UNLISTED clothing retailer Edcon on Monday said sales for the 13-week period ended December 29 are expected to be between R8.3bn and R8.38bn, compared with R8.39bn a year earlier.
The decrease was due to delays in stock delivery and lower cellphone sales in its discount division, the discontinuation of its Discom brand, and refurbishments and merchandise improvements at its Edgars division.
Same-store sales are expected to be lower by 3.4%-3.5%.
Gryphon Asset Management CEO and chief analyst Abri du Plessis said: "This is not a good result. It’s proof of the tough retail environment which we’ve seen from many of the other retailers. For Edcon, having problems other than the tougher economic environment, it’s going to be quite an uphill battle. "
Sales in its flagship Edgars chain are expected to be between R4.52bn and R4.56bn for the 13-week period, compared with R4.37bn previously, and same-store sales are expected to be 2.1%-2.2% lower. Edcon has spent R65m revamping 72 Edgars stores, while beefing up its merchandising processes. The second phase for Edgars includes rolling out "stores-in-store" devoted to international brands such as Topshop. Total investment for this phase is about R300m.
Edcon has underperformed its peers since its highly leveraged private equity buyout in 2007 by US-based Bain Capital. Six years on, Edcon is still saddled with debt to the tune of about R25bn.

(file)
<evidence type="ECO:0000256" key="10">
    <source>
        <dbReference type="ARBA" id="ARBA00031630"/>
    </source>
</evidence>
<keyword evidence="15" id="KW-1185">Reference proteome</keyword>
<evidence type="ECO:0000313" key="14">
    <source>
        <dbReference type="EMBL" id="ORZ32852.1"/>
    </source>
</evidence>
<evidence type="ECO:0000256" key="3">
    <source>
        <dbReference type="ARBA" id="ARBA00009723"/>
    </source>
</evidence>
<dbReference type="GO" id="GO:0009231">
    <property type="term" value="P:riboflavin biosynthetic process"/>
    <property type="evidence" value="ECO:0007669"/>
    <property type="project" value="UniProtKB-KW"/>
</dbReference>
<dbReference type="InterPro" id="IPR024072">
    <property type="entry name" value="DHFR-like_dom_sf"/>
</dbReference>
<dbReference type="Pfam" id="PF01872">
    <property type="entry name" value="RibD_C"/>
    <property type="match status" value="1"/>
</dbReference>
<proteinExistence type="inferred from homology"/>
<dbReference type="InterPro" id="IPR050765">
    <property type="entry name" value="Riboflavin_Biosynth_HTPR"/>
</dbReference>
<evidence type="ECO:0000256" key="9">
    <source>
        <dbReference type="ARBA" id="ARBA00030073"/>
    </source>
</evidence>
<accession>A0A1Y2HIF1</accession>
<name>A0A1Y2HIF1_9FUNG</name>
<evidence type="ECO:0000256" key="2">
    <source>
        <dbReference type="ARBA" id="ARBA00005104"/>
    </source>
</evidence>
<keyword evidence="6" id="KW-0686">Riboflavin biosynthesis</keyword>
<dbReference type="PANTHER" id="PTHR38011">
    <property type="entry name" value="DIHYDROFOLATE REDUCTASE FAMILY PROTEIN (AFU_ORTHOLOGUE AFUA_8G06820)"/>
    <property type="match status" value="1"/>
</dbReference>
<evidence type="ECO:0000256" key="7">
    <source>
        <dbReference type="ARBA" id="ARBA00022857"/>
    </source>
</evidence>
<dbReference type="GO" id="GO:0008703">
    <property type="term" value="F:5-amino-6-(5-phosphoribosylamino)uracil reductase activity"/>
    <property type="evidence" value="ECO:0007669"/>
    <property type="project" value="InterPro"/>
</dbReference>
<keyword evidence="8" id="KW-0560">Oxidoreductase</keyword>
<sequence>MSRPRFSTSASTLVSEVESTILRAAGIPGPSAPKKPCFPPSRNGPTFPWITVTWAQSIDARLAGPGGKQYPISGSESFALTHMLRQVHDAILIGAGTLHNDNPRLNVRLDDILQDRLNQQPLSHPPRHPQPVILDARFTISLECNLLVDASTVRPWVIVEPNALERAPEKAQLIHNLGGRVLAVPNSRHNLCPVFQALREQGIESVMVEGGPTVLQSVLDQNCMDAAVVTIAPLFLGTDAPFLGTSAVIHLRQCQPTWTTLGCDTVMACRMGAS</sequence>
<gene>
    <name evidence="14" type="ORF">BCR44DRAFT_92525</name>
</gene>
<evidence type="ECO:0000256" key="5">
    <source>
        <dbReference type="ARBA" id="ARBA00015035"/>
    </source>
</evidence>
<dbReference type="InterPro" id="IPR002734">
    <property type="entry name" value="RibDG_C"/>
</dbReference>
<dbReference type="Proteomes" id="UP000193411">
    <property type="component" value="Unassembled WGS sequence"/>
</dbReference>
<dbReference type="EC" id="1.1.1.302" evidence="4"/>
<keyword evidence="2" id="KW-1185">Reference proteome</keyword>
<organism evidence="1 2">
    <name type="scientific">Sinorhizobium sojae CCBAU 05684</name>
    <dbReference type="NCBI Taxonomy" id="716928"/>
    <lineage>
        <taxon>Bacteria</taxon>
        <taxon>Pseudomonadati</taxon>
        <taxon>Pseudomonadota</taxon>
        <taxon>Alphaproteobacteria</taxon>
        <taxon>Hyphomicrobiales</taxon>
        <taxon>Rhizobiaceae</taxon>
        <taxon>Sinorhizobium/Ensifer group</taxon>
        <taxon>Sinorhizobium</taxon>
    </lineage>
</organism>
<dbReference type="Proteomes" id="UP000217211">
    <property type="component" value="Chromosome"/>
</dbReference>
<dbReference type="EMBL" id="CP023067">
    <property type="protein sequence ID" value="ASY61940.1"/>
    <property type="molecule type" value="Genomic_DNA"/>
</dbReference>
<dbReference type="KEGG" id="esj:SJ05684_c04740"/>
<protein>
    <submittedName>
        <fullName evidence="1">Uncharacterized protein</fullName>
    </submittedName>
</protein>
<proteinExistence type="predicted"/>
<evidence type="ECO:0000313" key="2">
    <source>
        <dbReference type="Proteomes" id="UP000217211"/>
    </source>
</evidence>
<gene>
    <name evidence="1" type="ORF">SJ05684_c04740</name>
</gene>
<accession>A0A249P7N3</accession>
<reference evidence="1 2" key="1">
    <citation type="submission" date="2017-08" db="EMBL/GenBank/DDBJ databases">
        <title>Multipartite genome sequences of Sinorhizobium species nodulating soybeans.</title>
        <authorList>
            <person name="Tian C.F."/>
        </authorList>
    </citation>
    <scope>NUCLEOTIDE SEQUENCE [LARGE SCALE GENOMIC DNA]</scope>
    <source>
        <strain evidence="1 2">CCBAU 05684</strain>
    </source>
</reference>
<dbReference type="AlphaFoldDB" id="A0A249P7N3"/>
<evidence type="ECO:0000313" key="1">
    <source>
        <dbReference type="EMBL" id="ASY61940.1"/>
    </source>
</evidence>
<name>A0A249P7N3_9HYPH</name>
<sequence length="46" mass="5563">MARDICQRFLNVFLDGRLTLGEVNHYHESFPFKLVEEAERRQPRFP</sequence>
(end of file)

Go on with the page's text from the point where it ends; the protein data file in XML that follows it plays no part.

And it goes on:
CEO Jurgen Schreiber said on Monday Edcon had secured a R4bn term loan with a syndicate of local and international banks to pay down debt. The R8.8bn injected since Absa took over Edcon’s store-card book in June last year would also allow it to reduce debt, he said. There is speculation that Edcon will return to the JSE, and analysts believe its transitional projects are part of the listing process.
More in this section
- Iliad pins hopes for higher profits on rebranding exercise
- Foodcorp finds no debt buyers in takeover offering
- Fears for credit-led spending as bad debts escalate
- SABMiller to get bite of Kopparberg Brewery apple
- Credit regulator warns consumers to take better care of their financial health
- Burger King sees working parents gap in SA market